There are several obvious differences between bottles and pails. A pail has a single component whereas a bottle also requires a nipple. Empty pails can be stacked for transport and storage, and pails can hold a greater volume of liquid than most bottles. On the other hand, bottles let the calf consume milk in a more natural position and at a more natural rate. Anatomical, physiological, nutritional and management aspects of bottle and pail feeding are explored in the sections that follow. Research evidence is provided wherever possible.
When a calf swallows, solid food such as starter grain moves down the esophagus and passes through an opening called the esophageal groove just before it enters the rumen. Prior to weaning, milk and milk replacer take a different route. Factors such as suckling, anticipation, and a variety of sensual and neural stimuli cause muscles around the esophageal groove to contract. These muscular contractions close the groove, allowing milk and milk replacer to bypass the rumen and flow directly into the abomasum for digestion. See Figure 1.
The presence of milk in the rumen and reticulum is considered to be abnormal and is undesirable from a physiological and nutritional standpoint. Wise and Anderson (1939) observed that when calves suckled milk through a nipple, the frequency of exceeded 3 milliliters. When milk was drunk from an open pail, the frequency of milk entering the rumen was over 40%. The amount that entered the rumen varied from a few milliliters to over 50% of the milk consumed.
Later research by Abe et al (1978) concluded that the efficiency of esophageal groove closure was similar for both nipple and open pail feeding, with very little milk replacer entering the rumen. Hegland et al (1957) found that stimuli such as the presence and activity of farm workers who fed the calves sometimes caused complete closure of the esophageal groove in certain calves.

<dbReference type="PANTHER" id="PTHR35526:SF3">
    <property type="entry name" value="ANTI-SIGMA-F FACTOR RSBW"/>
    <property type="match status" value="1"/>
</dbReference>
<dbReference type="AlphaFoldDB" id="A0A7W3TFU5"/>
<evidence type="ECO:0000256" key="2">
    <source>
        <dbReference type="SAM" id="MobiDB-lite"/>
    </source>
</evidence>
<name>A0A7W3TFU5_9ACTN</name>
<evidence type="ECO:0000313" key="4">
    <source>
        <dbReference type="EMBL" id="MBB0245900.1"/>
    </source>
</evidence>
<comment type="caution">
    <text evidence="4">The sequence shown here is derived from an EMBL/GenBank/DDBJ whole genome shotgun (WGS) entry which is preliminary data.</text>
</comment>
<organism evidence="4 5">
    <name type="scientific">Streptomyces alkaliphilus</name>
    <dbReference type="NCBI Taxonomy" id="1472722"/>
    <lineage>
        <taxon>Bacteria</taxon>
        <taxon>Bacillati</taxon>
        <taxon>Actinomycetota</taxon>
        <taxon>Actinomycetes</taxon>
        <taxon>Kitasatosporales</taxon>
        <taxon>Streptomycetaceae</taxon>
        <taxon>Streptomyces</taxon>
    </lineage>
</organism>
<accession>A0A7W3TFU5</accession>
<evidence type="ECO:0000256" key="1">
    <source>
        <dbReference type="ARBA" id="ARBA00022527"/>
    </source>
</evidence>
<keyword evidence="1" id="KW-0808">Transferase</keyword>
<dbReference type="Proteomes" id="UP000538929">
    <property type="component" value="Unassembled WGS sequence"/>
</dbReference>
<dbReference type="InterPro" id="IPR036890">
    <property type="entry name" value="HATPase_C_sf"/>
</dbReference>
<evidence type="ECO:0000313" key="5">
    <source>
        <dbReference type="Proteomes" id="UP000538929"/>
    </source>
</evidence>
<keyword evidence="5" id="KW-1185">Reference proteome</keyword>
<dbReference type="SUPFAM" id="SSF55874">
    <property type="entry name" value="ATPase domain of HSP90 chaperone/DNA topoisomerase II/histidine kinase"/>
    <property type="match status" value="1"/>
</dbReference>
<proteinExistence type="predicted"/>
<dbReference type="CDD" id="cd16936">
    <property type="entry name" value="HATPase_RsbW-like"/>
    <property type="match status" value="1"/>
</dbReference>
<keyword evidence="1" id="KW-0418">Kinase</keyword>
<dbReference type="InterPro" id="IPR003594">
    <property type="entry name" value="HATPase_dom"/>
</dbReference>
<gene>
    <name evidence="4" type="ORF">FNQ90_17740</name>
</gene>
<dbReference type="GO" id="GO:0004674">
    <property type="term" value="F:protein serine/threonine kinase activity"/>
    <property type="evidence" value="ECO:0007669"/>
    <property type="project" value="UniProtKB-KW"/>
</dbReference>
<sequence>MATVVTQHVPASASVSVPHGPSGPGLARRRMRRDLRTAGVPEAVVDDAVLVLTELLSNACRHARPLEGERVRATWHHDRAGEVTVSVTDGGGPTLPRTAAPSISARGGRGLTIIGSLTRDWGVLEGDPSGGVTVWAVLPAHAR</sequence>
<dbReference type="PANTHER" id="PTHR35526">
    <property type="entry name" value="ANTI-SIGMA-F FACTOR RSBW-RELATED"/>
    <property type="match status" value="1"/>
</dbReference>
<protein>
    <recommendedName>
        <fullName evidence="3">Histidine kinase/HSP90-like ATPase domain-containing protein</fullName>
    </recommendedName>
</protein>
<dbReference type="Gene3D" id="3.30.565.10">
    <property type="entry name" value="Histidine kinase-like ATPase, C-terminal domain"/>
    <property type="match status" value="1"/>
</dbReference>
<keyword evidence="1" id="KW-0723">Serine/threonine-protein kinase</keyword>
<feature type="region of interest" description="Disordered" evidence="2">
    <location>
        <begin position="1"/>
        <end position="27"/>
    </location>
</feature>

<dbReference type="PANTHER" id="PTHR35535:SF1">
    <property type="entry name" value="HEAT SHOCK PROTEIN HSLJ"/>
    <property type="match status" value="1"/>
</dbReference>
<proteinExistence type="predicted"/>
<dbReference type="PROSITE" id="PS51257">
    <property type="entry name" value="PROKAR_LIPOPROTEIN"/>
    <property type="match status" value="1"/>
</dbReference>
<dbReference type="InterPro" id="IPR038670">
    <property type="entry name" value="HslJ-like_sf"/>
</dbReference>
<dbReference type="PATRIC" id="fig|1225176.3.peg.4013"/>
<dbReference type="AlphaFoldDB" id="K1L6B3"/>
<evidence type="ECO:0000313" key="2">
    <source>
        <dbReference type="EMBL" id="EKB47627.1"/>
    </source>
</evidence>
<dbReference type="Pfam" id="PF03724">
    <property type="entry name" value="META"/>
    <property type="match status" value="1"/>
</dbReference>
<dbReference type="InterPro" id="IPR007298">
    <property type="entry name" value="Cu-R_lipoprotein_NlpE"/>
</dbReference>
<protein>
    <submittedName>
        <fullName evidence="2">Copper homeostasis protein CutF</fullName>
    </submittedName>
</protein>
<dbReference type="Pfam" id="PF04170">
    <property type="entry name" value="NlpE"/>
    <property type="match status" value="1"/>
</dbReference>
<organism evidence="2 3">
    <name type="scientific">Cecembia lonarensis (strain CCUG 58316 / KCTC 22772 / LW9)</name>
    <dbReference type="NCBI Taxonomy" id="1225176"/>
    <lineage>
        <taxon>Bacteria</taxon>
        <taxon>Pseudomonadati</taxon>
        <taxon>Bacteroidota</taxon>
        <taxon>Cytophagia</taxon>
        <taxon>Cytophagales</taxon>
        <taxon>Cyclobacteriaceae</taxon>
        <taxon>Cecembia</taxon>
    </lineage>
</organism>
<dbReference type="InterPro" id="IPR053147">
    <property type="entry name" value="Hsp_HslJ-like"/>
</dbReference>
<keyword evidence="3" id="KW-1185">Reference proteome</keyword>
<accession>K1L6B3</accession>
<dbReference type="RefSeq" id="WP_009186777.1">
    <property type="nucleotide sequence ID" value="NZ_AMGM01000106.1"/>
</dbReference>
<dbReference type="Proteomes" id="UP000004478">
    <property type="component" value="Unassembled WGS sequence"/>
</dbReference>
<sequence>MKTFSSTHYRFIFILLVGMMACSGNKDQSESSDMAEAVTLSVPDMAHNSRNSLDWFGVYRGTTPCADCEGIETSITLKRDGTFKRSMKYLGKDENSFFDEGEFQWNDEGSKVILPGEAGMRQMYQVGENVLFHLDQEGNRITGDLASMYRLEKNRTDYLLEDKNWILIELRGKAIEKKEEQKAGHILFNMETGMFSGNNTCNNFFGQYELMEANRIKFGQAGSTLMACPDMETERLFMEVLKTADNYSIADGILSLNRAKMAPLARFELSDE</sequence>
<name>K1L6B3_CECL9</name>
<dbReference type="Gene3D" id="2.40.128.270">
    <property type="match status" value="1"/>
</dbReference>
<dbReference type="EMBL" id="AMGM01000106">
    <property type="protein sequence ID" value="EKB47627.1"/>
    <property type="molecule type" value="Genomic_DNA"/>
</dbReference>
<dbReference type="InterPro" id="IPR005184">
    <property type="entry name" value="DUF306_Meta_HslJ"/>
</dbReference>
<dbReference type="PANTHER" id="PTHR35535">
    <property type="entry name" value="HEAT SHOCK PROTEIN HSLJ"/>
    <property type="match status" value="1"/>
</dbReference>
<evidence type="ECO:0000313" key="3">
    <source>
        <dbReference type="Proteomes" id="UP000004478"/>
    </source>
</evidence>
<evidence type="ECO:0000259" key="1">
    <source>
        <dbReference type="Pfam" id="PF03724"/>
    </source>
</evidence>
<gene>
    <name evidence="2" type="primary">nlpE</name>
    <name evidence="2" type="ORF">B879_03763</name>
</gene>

How do we reconcile what may appear to be different research findings? Each study demonstrates that efficient closure of the esophageal groove is possible with either feeding method. Wise and Anderson (1942) found that the greatest portion of milk entering the rumen was during the first few seconds of drinking, whether calves drank from an open pail or suckled a nipple. The reasons for milk escaping the esophageal groove can be due to a number of factors including variation in the stimuli for groove closure and the larger swallow sizes associated with drinking from an open pail compared to suckling a nipple. In the final analysis, feeding through a nipple provided consistent, efficient groove closure. Feeding with an open pail, however, appears to have a greater potential for variability in animal response.
Ruminal drinking. Feeding in open pails can occasionally lead to ¡°ruminal drinking¡±, a situation where most of the milk or milk replacer consumed enters the rumen. Calves that are ruminal drinkers can develop feed intake and weight gain problems ¨C a condition most commonly observed in veal calves. Under normal conditions, only about 3% of the milk or milk replacer consumed by veal calves enters the rumen (Davis and Drackley, 1998). However, when large volumes of milk repeatedly enter the rumen, calves can develop an overall appearance commonly referred to as ¡°hay belly¡±. Although the term is incorrect in this case, calves can develop the classic short, squatty stature with a low-slung distended belly. The situation can lead to serious metabolic problems resulting in low rumen pH, growth of yeast rather than normal rumen microbes, small distorted rumen papillae, poor VFA production and low cellulose digestion. Ruminal drinkers are typically very aggressive drinkers and corrective action involves slowing down the drinking process. Providing multiple smaller feedings, using a floating nipple in the bucket or feeding with a bottle and nipple or a nipple pail are techniques that slow the...
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